The Investment Management Corp. of Ontario is revealing interim carbon reduction targets for 2030.
The investment organization is planning to halve its $79 billion portfolio’s scope 1 and scope 2 emissions from 2019 levels by 2030. It’s also aiming for investments in climate solutions to account for 20 per cent of its assets by the same year. These interim goals are designed to help the organization reach its commitment for its portfolio to be carbon neutral by 2050, which was announced last year.
“At IMCO, we believe that the global transition to a net-zero economy will be one of the more powerful investment trends in the coming years. It will create material risks and opportunities for all investors, including our clients,” said Bert Clark, president and chief executive officer of the IMCO, in a press release. “The targets we have set for 2030 reflect our pragmatic approach to helping our clients mitigate the risks and benefit from the opportunities associated with the transition to a low-carbon economy.”
To reach its 2030 target, the investment organization will prioritize partnerships with external managers with net-zero commitments. It will also phase out new investment commitments in development of new unabated fossil fuel assets and limit exposure to investments in thermal coal mining and arctic drilling.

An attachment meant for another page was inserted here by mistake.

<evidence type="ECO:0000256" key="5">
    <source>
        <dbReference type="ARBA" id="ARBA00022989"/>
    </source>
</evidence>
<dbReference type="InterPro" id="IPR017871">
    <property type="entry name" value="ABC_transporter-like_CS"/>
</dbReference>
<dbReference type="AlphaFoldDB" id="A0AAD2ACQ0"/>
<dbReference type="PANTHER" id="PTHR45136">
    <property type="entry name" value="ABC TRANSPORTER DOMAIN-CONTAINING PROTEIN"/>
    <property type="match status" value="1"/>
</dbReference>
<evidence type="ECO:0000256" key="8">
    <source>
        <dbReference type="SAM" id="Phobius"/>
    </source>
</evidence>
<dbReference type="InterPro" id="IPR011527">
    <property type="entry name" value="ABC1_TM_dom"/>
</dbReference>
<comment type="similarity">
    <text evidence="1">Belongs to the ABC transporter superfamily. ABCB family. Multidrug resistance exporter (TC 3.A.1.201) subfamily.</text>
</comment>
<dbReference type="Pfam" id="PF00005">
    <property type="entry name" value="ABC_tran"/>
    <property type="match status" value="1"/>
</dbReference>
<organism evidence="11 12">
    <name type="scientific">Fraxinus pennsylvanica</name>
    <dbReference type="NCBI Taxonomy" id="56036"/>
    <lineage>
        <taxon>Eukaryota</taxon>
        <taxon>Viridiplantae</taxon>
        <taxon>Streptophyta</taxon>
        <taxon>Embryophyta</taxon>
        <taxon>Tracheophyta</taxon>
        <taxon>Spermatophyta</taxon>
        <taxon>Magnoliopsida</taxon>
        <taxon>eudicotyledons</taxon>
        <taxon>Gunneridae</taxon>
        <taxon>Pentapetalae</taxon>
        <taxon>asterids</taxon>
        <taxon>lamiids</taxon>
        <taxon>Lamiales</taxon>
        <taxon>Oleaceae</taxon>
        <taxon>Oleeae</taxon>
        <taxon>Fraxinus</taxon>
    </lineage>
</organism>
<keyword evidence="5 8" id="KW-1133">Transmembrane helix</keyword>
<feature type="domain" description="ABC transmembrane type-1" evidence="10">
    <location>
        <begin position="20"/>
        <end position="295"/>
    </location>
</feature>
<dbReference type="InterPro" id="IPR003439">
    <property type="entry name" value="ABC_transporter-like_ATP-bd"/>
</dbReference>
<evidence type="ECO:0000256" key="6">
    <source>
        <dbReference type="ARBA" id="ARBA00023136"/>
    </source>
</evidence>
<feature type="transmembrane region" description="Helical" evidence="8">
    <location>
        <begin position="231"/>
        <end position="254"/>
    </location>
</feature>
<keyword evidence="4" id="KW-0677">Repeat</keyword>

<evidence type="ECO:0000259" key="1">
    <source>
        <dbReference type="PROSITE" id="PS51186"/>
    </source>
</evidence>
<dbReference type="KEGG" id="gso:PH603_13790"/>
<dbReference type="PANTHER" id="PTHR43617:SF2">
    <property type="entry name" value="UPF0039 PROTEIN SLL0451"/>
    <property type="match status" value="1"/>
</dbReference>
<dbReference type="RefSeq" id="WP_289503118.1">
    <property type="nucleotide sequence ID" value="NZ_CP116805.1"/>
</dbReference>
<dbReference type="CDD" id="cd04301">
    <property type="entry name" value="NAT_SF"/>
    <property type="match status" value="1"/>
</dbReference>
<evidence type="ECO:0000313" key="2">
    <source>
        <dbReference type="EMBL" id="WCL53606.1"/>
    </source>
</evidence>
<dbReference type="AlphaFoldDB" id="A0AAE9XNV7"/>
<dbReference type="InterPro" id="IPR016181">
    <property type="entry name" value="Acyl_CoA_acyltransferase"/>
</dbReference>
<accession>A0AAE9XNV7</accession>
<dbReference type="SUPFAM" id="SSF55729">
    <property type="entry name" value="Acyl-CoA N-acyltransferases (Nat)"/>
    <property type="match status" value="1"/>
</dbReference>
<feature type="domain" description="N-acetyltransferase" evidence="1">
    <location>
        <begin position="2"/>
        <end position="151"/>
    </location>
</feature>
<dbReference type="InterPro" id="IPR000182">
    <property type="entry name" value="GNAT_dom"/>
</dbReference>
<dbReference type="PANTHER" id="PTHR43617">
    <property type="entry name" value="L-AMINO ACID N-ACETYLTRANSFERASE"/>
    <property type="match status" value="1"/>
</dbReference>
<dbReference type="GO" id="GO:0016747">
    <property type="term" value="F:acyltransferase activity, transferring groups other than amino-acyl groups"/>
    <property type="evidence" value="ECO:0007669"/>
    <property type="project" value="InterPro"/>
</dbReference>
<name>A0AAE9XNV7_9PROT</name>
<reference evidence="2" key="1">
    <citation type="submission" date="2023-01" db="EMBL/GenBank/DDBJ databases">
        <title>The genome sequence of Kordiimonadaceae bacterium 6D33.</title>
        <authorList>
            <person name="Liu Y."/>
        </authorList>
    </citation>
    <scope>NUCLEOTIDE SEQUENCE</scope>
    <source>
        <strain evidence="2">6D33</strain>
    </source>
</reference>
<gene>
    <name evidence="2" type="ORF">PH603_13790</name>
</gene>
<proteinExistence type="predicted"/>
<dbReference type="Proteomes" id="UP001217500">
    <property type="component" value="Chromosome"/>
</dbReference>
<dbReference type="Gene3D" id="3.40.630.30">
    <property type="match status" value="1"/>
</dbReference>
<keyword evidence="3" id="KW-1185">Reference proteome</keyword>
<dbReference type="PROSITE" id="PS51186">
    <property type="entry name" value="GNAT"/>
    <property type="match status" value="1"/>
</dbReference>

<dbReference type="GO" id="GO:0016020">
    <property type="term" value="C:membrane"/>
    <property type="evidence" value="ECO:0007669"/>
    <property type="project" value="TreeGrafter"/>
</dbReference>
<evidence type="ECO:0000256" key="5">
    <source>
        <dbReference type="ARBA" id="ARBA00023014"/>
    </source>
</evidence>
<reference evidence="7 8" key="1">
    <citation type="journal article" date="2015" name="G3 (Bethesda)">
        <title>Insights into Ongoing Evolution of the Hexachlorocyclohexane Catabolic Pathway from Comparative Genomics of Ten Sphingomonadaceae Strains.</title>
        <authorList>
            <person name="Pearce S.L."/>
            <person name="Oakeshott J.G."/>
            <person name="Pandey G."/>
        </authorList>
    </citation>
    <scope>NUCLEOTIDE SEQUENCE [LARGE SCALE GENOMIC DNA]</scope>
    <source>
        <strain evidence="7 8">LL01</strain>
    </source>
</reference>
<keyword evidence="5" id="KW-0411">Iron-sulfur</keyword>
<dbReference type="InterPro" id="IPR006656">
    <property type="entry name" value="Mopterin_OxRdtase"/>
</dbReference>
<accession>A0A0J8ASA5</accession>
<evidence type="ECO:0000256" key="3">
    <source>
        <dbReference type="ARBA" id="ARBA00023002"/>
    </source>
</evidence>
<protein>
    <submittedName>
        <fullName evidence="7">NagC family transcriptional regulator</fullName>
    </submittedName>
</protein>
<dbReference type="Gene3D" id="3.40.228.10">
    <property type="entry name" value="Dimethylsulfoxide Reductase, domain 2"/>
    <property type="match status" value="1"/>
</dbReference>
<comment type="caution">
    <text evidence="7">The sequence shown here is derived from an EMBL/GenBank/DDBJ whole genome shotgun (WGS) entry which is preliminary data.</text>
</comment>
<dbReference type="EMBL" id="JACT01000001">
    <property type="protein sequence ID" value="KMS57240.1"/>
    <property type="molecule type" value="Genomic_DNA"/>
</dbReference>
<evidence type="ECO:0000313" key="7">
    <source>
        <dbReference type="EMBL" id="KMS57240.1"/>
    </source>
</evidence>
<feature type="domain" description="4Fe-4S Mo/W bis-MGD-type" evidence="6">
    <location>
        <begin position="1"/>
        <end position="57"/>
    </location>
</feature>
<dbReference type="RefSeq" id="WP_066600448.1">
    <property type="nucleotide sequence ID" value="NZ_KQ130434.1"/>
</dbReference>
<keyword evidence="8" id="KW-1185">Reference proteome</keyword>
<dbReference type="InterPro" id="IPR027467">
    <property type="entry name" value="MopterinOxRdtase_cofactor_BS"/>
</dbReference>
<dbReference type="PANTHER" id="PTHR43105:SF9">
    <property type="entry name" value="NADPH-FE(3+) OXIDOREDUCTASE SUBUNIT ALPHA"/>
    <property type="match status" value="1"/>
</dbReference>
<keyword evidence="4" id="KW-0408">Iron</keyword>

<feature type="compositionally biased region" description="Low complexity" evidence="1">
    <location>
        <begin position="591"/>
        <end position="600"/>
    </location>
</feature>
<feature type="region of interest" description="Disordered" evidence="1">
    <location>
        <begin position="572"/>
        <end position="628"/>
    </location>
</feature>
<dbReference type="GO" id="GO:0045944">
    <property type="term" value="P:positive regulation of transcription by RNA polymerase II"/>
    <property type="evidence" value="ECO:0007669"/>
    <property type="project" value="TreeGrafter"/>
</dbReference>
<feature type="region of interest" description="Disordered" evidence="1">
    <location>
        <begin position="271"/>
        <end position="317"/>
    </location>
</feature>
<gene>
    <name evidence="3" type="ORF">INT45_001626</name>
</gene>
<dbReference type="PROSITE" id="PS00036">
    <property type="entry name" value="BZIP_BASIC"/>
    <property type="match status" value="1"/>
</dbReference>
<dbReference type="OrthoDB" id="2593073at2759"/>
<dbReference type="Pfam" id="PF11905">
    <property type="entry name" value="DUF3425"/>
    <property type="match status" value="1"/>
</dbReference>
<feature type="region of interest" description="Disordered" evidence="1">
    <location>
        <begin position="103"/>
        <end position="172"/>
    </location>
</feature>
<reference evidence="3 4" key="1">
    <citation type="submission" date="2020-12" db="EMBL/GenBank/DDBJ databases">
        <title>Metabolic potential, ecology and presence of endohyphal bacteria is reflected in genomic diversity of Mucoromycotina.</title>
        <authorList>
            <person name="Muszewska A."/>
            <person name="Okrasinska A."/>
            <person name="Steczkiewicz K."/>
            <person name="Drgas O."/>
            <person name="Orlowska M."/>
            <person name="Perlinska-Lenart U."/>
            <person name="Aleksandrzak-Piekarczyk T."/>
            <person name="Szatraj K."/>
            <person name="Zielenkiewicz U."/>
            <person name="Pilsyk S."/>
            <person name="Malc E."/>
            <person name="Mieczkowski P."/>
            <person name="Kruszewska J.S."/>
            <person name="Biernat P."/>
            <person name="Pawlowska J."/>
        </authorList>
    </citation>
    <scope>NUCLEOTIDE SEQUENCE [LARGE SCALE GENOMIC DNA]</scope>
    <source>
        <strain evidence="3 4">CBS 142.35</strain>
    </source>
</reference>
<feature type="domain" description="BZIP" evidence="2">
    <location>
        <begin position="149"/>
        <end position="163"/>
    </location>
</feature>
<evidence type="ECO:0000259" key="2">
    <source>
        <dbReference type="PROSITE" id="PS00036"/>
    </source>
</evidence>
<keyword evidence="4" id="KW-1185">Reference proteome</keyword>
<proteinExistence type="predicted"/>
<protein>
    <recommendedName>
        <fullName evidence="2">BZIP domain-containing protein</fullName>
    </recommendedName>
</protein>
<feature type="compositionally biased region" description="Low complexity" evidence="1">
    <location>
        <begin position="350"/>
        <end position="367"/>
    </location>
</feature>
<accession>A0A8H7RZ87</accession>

“IMCO’s interim targets are built on a number of practices already followed by our investment teams and consistent with all of our investment strategies,” said Rossitsa Stoyanova, chief investment officer of the IMCO, in the release. “We are confident in our ability to achieve these targets, especially as we have already made significant investments in the energy transition. These interim targets will drive and guide investment decisions that both earn returns for our clients and make progress towards a low-carbon economy.”
A statement from Shift Action for Pension Wealth and Planet Health suggested the IMCO provide a clearer timeline for its planned phaseout for investing in new fossil fuel assets and clarify whether carbon capture technologies will be used to reach its 2050 targets.
The watchdog organization also noted the strategy doesn’t account for scope 3 emissions. Where scope 1 emissions refer to greenhouse gases released as a result of organizational operations and scope 2 emissions refer to indirect GHGs used to produce energy used in operations, scope 3 emissions is used to describe GHGs indirectly impacted through an organization’s value chain.
“IMCO must measure and report the scope 3 emissions associated with its portfolio, as scope 3 is an essential indicator of climate-related transition risks,” wrote Shift in the statement.